WRD 410:001 Comics and Resistance

Professor Fernheimer

T/R 2:00-3:15

Since their popular circulation in the early twentieth century, comics have served a vital function for marginalized groups. They have provided a vehicle for both rescue (a la the Superhero) and resistance.  In this course students will learn about the creation of comics and long-form graphic narrative and the ways they have helped to circulate narratives that interrupt the status quo. We will read comics about resistance, learn to interpret and critique them, as well as how to create our own narratives of resistance. Selected texts may include Scott McCloud’s Understanding Comics, Art Spiegelman’s Maus, Joe Sacco’s Palestine, John Lewis’s trilogy March, Miriam Libicki’s Jobnik, Miriam Katin’s We Are on Our Own,  Leila Abdelrazaq’s Baddawi, and the recent film The Black Panther.






Spring 2017

[General WRD Courses]

These courses meet requirements for the WRD

major and minor.


WRD 130-001 – Writing Comics (8 weeks)

Rachel Elliot | MW 3:00–5:30


WRD 130-201 – Style & Grammar (8 weeks, online)

Judith Gatton Prats


WRD 210 – Social Media: Theory, Culture, Politics,


Michael Pennell | TR 12:30–1:45

UK Core: Intellectual Inquiry in the Humanities


WRD 300 – Introduction to WRD

Jenny Rice | TR 9:30–10:45

Required for all WRD majors & minors


WRD 324 – Writing Center Peer Tutoring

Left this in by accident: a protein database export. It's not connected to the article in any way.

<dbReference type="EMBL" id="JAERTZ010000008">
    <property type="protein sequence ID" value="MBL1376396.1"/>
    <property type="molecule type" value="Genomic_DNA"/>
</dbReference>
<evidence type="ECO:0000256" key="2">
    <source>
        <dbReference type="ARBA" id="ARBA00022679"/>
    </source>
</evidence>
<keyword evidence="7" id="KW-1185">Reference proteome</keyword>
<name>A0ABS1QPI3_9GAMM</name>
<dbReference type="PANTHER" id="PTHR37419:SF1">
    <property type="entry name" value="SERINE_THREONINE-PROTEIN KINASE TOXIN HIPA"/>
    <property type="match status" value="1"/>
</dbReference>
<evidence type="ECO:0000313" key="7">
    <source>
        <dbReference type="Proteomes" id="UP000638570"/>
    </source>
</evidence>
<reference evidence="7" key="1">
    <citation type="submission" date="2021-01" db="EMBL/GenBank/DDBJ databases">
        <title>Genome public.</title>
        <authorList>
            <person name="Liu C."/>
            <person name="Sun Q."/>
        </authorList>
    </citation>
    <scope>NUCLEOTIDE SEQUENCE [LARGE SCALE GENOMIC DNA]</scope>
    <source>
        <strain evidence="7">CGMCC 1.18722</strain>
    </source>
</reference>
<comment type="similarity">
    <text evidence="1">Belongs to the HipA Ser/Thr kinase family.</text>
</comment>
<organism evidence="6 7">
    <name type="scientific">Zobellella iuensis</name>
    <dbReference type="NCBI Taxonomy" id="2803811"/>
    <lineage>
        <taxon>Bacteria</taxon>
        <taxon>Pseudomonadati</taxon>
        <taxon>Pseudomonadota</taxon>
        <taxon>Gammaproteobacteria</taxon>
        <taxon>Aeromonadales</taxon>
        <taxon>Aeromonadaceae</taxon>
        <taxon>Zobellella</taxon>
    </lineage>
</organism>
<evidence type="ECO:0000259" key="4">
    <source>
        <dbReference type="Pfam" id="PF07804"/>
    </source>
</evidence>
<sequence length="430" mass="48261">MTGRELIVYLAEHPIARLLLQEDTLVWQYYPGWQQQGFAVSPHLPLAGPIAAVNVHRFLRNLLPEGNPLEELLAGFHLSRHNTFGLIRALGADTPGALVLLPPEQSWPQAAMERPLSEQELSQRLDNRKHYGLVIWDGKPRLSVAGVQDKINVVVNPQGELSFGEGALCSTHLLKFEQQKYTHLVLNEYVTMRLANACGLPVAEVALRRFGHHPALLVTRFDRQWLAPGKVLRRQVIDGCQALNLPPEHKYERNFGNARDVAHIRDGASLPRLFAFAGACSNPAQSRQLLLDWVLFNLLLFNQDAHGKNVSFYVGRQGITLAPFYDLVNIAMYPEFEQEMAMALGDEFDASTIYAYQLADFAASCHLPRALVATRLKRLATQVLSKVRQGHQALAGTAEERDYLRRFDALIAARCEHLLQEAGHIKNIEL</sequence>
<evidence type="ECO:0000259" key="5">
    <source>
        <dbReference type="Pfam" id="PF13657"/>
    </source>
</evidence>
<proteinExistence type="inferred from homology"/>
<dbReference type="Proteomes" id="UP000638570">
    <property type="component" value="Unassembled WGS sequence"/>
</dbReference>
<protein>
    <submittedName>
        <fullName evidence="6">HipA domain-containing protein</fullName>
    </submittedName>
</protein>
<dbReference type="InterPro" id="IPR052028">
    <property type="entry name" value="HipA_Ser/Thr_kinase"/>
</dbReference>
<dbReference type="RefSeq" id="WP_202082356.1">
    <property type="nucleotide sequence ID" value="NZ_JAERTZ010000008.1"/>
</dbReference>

Judith Gatton-Prats | MWF 12:00–12:50



[Professional and Technical Writing]

These courses meet requirements for the WRD

major, minor, and PTW minor.


WRD 203 – Business Writing {multiple sections}


WRD 204 – Technical Writing {multiple sections}

WRD 203 & 204 fulfill GCCR for certain majors.


WRD/ENG 301 – Style for Writers

Brandy Scalise | MWF 12:00–12:50


WRD 304 – Writing in the Social Sciences

Katherine Rogers Carpenter | TR 2:00–3:15

Lauren Cagle | TR 3:30–4:45

Required for majors in Political Science


WRD 306 – Intro to Professions in Writing

Michael Pennell | TR 2:00–3:15


WRD 310 – Writing in the Natural Sciences

Lauren Cagle | TR 9:30–10:45

Brandy Scalise | MWF 10:00–10:50

Required for majors in Chemistry


WRD/ENG 405 – Editing English Prose

Beth Connors-Manke | MWF 11:00–11:50


WRD 408 – Digital Composing

Sharon Yam | TR 12:30–1:45


[Special Topics Courses]

These courses meet requirements for the WRD

major and minor.


WRD/ENG 401-001 – Jewish Graphic Novel

Janice Fernheimer | TR 9:30-–10:45


WRD/ENG 401-002 – Conspiracies, Hoaxes, &


Jenny Rice | TR 11:00–12:15


WRD 410-001 – Rhetoric & Popular Culture:

Rhetoric of Horror | MWF 10:00–10:50


WRD 410-002 – Rhetoric & Popular Culture: The

New Television | MWF 1:00–1:50

Tom Marksbury


WRD 422 – Public Advocacy: Snapshots of the 20th


Beth Connors-Manke | MWF 12:00–12:50

UK Core: Community, Culture, & Citizenship


WRD 430 – Advanced Workshop: Senior Project

Joshua Abboud | MWF 9:00–9:50

Required for WRD majors; fulfills GCCR